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Finding an Alternative to In-Person Brain Biofeedback

A single subject study on oneself is sometimes the only recourse one has.

Shireen Anne Jeejeebhoy
Source: Shireen Anne Jeejeebhoy

Hodge podge describes brain health care within cities, between cities, and across countries. You spend years cobbling together appointments with psychologists and psychiatrists, trainers and therapists to effect some sort of decent functionality after brain injury, only for COVID-19 pandemic to thrust you into your home and slam the door shut against all in-person treatments. Another loss .

Virtual cannot always replace in-person. What is acupuncture without needles penetrating your skin? Or physiotherapy without a skilled professional working strains out of your muscles? Or orientation and mobility training without actually walking the streets with your trainer close by guiding you? Sometimes a clinic can offer viable virtual care, the most obvious being talk therapy through private, encrypted one-on-one videoconferencing. Less obvious is brain biofeedback . The technology must be couriered to you. You must learn to apply electrodes to your scalp in the correct positions. And you must have reliable videoconferencing software. Even with talk therapy, the therapist's face freezing in mid-movement, probably with eyes closed, can disconcert and interrupt a train of thought towards unearthing a key grief . Having your brain trainer freeze mid-instruction or you freeze mid-biofeedback screen can stall training the brain.

The hodge podge of care means that whereas medicare may cover virtual talk therapy, it won't cover the costs of medical devices nor a virtual session with a brain trainer or psychologist at a clinic. I cannot afford the increased costs of virtual brain biofeedback, and I lack the physical endurance to apply electrodes to the top of my head. I had to quickly find an alternative, or suffer decreasing functionality amid rapidly increasing anxiety and vigilance. Not a pleasant state.

Fortunately, Mind Alive Inc. had recently added three gamma brainwave sessions to their medical devices, the DAVID Delight Plus and DAVID Delight Pro . I could both replace (partly) brain biofeedback and test a theory I’d posited back in 2017.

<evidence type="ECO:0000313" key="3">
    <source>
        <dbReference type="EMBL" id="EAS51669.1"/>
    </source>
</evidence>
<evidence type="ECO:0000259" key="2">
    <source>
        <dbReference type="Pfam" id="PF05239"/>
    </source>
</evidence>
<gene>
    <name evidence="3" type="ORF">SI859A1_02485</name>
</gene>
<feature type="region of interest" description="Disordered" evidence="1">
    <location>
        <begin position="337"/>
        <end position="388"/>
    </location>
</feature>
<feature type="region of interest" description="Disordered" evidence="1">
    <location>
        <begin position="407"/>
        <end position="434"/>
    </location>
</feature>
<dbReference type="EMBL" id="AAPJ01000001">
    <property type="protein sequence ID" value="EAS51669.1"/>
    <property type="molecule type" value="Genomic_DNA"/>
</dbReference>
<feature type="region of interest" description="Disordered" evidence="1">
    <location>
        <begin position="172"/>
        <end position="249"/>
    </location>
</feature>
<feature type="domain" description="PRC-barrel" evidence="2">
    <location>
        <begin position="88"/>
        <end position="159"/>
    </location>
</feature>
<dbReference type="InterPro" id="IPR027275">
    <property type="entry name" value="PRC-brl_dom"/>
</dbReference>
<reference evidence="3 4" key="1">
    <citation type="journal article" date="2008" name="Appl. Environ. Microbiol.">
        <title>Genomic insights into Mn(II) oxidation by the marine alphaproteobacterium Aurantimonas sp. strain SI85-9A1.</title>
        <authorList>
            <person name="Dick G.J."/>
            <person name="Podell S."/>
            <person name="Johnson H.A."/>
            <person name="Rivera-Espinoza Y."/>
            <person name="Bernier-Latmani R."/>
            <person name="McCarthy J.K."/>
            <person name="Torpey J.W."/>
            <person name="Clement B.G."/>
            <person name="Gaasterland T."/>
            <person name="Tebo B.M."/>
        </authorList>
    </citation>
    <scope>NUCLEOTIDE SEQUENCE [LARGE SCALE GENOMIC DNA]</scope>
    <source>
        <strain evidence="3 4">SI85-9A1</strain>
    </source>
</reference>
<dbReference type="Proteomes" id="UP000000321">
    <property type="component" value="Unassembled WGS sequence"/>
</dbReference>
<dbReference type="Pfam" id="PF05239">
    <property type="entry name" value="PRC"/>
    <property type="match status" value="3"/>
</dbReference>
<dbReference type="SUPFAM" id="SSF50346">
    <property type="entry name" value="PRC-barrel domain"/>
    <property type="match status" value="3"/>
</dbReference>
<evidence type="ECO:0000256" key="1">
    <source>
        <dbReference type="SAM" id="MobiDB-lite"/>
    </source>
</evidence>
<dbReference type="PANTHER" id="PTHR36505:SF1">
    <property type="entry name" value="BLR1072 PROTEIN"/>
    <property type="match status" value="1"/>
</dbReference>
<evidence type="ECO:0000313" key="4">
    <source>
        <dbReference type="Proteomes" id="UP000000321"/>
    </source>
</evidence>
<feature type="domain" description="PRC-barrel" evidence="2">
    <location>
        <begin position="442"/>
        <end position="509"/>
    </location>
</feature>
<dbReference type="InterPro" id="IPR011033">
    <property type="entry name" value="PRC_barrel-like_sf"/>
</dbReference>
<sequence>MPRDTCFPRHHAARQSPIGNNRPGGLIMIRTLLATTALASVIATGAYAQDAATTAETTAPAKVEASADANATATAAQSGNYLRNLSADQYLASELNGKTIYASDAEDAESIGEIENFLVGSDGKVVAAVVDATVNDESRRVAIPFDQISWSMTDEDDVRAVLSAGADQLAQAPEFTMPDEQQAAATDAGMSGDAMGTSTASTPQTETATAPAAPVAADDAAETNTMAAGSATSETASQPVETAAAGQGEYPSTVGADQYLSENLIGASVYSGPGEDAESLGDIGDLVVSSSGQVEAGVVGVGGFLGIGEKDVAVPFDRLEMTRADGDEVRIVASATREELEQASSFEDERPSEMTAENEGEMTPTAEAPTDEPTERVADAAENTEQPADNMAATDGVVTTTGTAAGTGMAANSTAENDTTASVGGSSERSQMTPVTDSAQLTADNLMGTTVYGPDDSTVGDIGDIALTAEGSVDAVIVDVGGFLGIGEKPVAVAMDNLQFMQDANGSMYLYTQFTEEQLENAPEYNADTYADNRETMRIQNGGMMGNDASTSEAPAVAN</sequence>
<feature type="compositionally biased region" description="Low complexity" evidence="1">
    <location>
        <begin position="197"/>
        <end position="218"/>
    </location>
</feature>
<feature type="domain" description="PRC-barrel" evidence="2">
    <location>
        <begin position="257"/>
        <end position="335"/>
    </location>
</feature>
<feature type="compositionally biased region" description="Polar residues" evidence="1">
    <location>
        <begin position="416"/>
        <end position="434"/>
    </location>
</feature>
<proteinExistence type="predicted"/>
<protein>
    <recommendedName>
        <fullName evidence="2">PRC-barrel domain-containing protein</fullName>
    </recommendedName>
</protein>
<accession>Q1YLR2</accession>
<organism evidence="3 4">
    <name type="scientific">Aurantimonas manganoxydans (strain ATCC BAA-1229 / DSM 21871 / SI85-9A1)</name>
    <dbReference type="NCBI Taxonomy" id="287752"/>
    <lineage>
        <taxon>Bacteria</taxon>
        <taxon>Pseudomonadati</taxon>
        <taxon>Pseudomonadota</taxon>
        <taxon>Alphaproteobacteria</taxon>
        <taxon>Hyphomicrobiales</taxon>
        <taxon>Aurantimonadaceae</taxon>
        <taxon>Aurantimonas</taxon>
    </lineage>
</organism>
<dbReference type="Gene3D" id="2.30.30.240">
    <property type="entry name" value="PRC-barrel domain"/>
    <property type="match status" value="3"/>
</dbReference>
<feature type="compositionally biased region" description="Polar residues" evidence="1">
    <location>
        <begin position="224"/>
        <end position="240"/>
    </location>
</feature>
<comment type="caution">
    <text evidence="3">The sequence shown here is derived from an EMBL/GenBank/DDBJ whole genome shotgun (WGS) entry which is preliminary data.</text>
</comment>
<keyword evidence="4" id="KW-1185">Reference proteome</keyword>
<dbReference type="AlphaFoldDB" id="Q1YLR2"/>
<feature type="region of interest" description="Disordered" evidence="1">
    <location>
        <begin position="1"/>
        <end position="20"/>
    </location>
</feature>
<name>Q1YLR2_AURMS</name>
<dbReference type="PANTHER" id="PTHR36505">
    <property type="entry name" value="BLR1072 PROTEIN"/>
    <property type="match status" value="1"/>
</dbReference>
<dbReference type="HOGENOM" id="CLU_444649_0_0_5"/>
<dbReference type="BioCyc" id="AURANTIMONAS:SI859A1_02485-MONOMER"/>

In 2012, following my inclusion in and subsequent exit from a drug trial that increased GABA in the brain, the ADD Centre , working with me, demonstrated that brain biofeedback of 39 to 42Hz at CZ can increase gamma brainwaves and effect radical improvement in a person with brain injury (see Chapter R in Concussion Is Brain Injury: Treating the Neurons and Me ).

Single- or two-electrode brain biofeedback uses a brain map from a qEEG assessment to target a specific location or locations, and it includes both enhancement and inhibition at the same time while either monitoring or providing feedback to reduce muscle tension or EMG. One of the key issues in training gamma brainwaves up is that the person must be able to achieve EMG below 2µV. Most people find this difficult. In contrast, audiovisual entrainment (AVE) is a passive method . AVE affects the brain through the eyes and ears, does not require a qEEG to be used (though research with it does), is not targeted to a single location on the brain, and doesn’t require EMG to be reduced, although most sessions reduce blood pressure and relax the muscles. AVE can entrain one or two frequencies, but only to enhance them.